The Roberts Court and the End of the Entity Theory

30 Pages Posted: 19 Apr 2015

Date Written: April 17, 2015

Abstract

For two decades, legal scholars have relied on the "entity theory" of the class action, which holds that a class action is a separate juridical entity deserving special treatment from the time a complaint is filed. In a series of unanimous decisions, the Roberts Court has called that academic theory into question. This paper details the history of the entity theory, its effect on class action decisions, and shows how the Roberts Court has rendered it invalid as both an accurate description of the class action in practice and a basis for arguments about how class actions should be treated.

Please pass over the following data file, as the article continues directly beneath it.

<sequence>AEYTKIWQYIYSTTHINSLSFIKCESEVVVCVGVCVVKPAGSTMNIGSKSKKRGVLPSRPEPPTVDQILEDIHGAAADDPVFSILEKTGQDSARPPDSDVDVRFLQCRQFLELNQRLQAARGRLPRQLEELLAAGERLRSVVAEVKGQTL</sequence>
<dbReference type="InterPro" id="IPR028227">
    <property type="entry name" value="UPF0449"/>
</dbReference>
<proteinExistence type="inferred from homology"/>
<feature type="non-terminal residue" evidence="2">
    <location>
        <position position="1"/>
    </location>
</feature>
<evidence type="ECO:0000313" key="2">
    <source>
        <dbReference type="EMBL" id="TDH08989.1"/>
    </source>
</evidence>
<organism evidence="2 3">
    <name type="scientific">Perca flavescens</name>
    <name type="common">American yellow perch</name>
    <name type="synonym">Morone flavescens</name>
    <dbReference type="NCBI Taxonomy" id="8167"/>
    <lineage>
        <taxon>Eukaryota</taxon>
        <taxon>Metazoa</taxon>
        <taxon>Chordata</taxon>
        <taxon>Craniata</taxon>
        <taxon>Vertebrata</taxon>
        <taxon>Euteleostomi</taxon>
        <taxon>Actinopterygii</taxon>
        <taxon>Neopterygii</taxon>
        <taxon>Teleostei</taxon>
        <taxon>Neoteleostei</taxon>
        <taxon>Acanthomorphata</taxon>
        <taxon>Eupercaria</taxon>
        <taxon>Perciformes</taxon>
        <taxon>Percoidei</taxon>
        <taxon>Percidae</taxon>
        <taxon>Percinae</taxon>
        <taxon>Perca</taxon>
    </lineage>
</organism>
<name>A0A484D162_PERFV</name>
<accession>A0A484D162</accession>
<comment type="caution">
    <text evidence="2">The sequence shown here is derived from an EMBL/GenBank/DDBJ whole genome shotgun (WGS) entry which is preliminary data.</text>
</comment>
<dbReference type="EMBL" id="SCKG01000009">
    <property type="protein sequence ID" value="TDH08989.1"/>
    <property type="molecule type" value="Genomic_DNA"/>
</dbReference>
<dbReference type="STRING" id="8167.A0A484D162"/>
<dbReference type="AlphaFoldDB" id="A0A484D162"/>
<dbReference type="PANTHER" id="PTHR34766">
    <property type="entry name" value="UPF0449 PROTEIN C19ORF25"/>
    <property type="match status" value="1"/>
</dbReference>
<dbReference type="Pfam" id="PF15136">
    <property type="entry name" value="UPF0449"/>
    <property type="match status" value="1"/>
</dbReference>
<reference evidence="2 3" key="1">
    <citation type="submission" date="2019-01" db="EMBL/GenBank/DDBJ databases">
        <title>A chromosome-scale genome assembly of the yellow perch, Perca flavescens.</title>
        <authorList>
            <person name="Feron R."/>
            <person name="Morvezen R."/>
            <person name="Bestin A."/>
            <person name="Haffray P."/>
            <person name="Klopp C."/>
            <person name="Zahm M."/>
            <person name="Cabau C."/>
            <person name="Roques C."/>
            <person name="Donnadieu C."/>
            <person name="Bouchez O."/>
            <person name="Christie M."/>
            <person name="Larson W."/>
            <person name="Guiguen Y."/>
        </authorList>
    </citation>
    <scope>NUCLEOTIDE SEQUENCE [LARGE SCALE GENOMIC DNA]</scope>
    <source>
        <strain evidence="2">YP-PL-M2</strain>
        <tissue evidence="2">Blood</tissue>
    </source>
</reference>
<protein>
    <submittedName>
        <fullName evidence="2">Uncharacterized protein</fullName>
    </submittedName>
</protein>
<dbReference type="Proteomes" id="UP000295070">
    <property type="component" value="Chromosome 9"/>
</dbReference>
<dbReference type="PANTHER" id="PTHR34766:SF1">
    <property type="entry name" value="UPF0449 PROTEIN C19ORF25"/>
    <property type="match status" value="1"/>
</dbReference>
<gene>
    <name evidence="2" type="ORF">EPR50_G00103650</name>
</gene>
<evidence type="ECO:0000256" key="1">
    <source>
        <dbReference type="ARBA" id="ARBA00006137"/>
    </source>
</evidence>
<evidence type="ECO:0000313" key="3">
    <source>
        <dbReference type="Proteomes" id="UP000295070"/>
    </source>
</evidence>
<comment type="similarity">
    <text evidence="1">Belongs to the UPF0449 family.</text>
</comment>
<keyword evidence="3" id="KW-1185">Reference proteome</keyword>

Keywords: class action, supreme court, entity theory

Suggested Citation

Trask, Andrew John, The Roberts Court and the End of the Entity Theory (April 17, 2015). Akron Law Review, Forthcoming, Available at SSRN: https://ssrn.com/abstract=2595821

Andrew John Trask (Contact Author)

Shook Hardy & Bacon LLP ( email )

Los Angeles, CA
United States

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